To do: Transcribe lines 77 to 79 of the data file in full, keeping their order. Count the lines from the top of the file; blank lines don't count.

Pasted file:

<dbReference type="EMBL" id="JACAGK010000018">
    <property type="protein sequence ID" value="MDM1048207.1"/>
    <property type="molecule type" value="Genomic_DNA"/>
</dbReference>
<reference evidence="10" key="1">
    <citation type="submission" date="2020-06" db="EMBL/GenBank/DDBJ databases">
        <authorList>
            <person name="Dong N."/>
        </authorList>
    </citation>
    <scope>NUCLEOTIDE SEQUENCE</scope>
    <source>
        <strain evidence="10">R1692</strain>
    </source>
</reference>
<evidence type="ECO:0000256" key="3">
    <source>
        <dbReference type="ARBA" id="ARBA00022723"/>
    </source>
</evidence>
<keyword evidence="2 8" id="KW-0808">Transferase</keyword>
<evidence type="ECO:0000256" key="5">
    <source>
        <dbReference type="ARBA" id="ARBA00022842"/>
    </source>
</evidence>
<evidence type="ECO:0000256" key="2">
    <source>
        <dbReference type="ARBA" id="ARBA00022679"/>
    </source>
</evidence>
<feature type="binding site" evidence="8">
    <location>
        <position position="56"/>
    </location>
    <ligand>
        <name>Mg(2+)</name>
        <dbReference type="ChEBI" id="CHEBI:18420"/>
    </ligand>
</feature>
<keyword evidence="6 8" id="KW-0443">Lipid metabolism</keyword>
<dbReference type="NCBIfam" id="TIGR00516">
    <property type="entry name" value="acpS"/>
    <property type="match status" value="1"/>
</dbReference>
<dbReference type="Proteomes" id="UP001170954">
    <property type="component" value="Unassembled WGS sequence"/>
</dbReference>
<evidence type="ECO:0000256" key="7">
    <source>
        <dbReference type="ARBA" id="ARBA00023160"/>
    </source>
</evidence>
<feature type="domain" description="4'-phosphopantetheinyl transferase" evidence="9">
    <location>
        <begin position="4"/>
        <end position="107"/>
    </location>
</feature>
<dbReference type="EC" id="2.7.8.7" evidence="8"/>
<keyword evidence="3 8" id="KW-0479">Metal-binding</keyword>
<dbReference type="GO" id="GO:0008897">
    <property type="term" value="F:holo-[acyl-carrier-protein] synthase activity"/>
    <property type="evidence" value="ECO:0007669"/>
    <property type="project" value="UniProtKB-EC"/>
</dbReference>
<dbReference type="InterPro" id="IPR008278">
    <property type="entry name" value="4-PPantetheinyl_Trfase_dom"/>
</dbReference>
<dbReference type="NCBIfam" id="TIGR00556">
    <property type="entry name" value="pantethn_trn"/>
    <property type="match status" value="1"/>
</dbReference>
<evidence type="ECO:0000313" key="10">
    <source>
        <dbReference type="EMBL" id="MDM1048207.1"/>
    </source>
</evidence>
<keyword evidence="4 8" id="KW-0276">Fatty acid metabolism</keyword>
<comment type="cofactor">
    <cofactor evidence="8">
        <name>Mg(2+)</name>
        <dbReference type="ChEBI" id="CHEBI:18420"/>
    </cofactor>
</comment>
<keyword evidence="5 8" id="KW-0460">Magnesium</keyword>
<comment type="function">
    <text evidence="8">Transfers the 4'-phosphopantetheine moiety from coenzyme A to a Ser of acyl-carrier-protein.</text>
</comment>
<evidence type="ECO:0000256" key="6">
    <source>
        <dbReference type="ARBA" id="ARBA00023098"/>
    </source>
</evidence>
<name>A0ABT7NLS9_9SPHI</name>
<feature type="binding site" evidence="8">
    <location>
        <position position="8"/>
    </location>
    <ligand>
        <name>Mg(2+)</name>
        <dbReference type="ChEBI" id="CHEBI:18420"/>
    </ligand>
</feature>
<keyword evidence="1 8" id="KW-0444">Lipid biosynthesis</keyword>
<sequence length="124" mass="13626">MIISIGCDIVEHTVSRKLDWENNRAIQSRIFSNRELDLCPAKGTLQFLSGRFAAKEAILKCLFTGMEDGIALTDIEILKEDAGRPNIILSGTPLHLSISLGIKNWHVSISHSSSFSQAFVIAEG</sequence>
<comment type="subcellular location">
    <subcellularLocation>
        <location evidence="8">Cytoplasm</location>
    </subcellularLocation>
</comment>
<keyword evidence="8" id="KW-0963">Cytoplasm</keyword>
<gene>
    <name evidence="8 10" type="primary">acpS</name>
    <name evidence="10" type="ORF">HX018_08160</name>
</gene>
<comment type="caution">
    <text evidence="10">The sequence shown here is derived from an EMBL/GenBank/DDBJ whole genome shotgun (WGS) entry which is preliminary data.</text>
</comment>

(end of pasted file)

    </source>
</evidence>
<keyword evidence="4 8" id="KW-0276">Fatty acid metabolism</keyword>